E-Net News

'Hour of Code' cultivates youth interest in computer science

Elon University students in a Winter Term "Burst the Bubble" course welcomed local children and their parents to campus in late January for activities that exposed youth to the academic and career possibilities of programming and software design.

Student volunteers from Elon University, as well as a Google Student Ambassador from Duke University, offered advice, motivation and technology demonstrations as part of the "Hour of Code" in Duke building. (Photo courtesy of Madeline Carlin)

Jobs abound for those who know how to program software, according to the nonprofit advocacy group Code.org, but interest in computer science is waning, especially among women and people of color. After all, fewer than 10 percent of all grade schools in the United States offer even one course in computer programming, and it’s the classroom where children often discover academic and career interests.

For several Elon University students, the solution to that conundrum starts with a simple step: invite local children and their parents to campus to enjoy family activities that incorporate computer science.

The first ever “Hour of Code” hosted by students in a Winter Term “Burst the Bubble” course and the Department of Computing Sciences brought 130 children and their parents to campus Jan. 27, 2014, for introductory programming exercises, board games, Legos and other activities that fostered interest in computers and software design.

“There are very, very few opportunities to learn about computer science, not only in the Elon area but around the U.S.,” said Elon University senior Jeff Stern, a Lumen Scholar studying information science and the main organizer of the event. “But I think there’s a lot of interest. One reason there’s a lack of computer scientists is not that people don’t want to do it, they just haven't been exposed to it.”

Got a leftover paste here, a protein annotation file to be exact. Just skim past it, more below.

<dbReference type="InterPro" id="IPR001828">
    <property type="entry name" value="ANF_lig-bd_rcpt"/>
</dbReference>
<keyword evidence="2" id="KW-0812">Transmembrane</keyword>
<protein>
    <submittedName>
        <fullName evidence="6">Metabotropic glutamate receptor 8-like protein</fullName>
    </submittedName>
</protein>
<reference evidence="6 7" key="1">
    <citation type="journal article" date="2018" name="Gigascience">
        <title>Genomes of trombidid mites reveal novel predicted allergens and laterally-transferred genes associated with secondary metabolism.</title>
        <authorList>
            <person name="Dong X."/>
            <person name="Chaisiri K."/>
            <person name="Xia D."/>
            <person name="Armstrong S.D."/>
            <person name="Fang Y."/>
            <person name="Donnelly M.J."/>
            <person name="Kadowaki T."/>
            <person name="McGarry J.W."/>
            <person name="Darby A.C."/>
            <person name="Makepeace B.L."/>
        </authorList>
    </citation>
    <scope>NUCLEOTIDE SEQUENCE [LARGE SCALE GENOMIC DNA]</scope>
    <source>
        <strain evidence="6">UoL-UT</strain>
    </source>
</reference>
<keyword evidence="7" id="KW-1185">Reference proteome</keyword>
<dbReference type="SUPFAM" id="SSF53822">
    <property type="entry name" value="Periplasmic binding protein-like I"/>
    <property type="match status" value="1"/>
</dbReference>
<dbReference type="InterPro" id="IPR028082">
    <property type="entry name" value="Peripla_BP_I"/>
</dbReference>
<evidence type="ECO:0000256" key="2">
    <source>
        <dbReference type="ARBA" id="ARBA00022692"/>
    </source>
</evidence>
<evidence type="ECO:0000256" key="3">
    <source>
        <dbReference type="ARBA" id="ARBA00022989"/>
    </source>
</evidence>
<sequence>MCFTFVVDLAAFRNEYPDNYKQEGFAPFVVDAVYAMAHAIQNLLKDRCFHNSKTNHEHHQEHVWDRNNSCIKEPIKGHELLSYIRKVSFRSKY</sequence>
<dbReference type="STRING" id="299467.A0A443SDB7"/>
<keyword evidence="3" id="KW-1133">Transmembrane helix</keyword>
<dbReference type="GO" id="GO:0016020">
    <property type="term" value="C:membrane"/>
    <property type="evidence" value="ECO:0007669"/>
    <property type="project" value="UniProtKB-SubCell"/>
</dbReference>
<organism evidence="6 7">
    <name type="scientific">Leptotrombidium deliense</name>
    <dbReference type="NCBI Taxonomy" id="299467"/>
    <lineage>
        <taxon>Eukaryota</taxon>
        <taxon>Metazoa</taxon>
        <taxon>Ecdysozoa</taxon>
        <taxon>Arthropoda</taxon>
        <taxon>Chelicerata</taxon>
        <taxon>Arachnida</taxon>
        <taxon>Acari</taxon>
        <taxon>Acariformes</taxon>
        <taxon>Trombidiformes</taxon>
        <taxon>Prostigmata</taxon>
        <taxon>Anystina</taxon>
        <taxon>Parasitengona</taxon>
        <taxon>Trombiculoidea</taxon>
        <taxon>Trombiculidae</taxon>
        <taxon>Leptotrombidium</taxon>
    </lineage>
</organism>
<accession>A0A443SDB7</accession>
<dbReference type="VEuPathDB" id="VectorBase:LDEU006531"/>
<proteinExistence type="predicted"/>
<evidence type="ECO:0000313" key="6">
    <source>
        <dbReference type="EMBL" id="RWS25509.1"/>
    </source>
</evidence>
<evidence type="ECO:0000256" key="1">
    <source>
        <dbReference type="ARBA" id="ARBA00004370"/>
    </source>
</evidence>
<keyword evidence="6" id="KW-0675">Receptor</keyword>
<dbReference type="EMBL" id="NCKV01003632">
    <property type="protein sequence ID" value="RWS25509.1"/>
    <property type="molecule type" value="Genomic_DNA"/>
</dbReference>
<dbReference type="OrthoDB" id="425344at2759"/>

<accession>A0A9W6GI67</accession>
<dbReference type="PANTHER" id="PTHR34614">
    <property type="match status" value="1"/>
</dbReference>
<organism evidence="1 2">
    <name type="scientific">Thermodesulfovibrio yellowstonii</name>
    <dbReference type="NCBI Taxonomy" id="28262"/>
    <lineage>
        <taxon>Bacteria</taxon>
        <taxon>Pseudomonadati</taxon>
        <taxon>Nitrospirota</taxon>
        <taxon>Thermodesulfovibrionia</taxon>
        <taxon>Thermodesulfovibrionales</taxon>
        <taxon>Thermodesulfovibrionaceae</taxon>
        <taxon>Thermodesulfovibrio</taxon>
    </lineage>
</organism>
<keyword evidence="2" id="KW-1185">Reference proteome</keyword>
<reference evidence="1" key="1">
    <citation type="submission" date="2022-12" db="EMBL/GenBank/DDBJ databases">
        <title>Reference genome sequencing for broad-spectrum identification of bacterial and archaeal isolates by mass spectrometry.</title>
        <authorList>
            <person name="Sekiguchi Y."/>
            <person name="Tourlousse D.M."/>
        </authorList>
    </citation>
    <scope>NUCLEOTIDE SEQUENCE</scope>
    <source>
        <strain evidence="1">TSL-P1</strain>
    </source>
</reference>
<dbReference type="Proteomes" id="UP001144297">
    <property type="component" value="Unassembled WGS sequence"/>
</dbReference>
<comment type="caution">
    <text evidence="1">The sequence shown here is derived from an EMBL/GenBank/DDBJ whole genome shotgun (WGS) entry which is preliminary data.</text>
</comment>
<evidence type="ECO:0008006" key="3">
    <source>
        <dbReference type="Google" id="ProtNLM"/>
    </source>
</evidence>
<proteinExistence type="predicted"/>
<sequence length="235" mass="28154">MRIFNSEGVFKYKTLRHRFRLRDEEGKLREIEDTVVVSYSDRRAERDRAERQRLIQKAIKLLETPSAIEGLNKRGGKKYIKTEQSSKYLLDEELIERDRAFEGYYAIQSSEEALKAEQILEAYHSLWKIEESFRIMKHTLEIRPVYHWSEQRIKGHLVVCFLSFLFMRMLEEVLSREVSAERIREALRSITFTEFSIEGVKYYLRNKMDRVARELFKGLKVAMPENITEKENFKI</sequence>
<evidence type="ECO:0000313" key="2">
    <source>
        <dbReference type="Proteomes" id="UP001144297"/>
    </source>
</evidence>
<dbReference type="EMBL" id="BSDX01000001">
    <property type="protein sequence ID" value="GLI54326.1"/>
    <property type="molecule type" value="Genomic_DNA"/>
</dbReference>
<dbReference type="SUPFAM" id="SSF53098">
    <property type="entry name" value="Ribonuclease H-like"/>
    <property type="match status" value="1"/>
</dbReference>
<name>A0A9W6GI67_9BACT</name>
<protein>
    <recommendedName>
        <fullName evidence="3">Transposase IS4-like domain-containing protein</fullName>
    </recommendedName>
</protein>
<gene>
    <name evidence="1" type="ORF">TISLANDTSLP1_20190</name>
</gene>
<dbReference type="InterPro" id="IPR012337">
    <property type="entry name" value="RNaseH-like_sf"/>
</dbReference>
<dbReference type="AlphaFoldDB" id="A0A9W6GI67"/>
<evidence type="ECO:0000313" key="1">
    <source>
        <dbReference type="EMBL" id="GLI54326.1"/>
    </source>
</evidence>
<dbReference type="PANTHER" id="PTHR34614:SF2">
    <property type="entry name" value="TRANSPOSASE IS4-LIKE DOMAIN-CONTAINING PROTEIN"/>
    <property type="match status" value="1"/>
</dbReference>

The evening gathering in Duke building included free pizza courtesy of Pandora’s Pies on Williamson Avenue. In survey feedback, parents raved about the activities and praised Stern’s initiative.

One hundred and thirty children (and their parents) attended the first ever "Hour of Code" hosted at Elon University on Jan. 27, 2014. (Photo courtesy of Madeline Carlin)

“I am so grateful to Elon for planning this event for the kids in the community,” one mother stated. “The computer science students who were helping the kids were wonderful – so very patient, kind, smart, and all were fantastic role models.”

Stern conceptualized and led the Winter Term “Burst the Bubble” course, “Teaching Children (and Yourself) to Code,” to examine what “code" means, why children should learn it and how it can be integrated into school curricula. Sessions were comprised of discussion, guest speakers, demonstrations, and practice with websites, programs and board games made to teach kids how to code or, on a fundamental level, the logic used in coding.

“Burst the Bubble” programs are free, student-led, non-credit sessions over Winter Term on subjects not covered in a typical college classroom. The courses are open to all Elon University students. Fifteen people enrolled in Stern’s class, and much of the same group volunteered to help at the “Hour of Code,” as did other computing sciences students from the department.

“Jeff believes strongly that students in schools should have the opportunity to learn computer science, and it was his passion and initiative that made the event happen and made it such a huge success,” said Associate Professor Barbara Taylor in the Department of Computing Sciences. “I would never have imagined such an enthusiastic response from the community - that so many parents would respond to Jeff’s invitation and not only bring their children, but sit by them while they had so much fun learning to code.”

For more information on computer programming for children, visit www.code.org.

Eric Townsend,
1/31/2014 2:40 PM